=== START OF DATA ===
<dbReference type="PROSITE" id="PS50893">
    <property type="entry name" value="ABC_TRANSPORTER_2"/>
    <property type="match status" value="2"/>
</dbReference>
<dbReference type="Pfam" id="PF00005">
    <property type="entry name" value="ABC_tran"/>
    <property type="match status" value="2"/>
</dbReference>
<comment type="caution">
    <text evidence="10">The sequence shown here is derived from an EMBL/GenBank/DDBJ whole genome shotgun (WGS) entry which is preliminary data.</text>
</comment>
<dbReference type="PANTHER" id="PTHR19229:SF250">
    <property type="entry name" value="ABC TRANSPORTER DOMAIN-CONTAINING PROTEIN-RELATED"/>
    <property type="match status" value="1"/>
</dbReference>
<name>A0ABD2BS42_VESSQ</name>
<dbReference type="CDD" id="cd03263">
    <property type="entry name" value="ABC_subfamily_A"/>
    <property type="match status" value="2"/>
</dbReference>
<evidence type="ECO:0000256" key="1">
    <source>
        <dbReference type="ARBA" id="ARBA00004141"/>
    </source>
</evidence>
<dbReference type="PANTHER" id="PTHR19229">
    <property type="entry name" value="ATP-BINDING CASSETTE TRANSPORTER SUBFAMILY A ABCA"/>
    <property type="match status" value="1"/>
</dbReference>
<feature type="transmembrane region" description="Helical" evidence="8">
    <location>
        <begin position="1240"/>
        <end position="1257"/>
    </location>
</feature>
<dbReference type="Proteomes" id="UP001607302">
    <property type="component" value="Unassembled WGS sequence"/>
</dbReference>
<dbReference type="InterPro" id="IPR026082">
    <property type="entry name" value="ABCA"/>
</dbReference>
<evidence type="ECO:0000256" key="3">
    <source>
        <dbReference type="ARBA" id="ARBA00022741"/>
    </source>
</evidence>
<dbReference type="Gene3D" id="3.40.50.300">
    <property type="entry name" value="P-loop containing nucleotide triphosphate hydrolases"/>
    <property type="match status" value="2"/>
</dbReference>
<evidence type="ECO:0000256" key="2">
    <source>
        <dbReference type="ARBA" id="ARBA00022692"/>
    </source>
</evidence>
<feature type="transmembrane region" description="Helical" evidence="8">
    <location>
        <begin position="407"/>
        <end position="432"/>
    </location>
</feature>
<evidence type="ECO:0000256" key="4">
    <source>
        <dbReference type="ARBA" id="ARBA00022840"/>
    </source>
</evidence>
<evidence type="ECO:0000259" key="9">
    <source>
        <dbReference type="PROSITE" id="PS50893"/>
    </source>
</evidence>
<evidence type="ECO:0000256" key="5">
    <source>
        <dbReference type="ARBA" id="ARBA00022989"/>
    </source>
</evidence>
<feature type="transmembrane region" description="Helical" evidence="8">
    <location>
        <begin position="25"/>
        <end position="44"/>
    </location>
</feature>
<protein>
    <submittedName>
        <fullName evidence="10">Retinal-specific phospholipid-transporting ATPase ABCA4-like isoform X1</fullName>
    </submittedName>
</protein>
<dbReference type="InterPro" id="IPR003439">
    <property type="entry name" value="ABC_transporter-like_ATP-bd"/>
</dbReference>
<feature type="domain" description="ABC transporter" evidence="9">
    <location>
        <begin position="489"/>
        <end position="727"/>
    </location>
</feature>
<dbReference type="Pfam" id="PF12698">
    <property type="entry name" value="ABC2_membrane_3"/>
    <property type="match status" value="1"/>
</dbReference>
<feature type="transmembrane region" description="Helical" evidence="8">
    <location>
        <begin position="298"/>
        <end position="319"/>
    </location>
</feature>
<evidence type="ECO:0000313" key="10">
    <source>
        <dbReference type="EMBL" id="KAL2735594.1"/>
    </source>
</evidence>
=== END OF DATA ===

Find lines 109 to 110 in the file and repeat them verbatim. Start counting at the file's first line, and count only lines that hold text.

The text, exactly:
        <dbReference type="EMBL" id="KAL2735594.1"/>
    </source>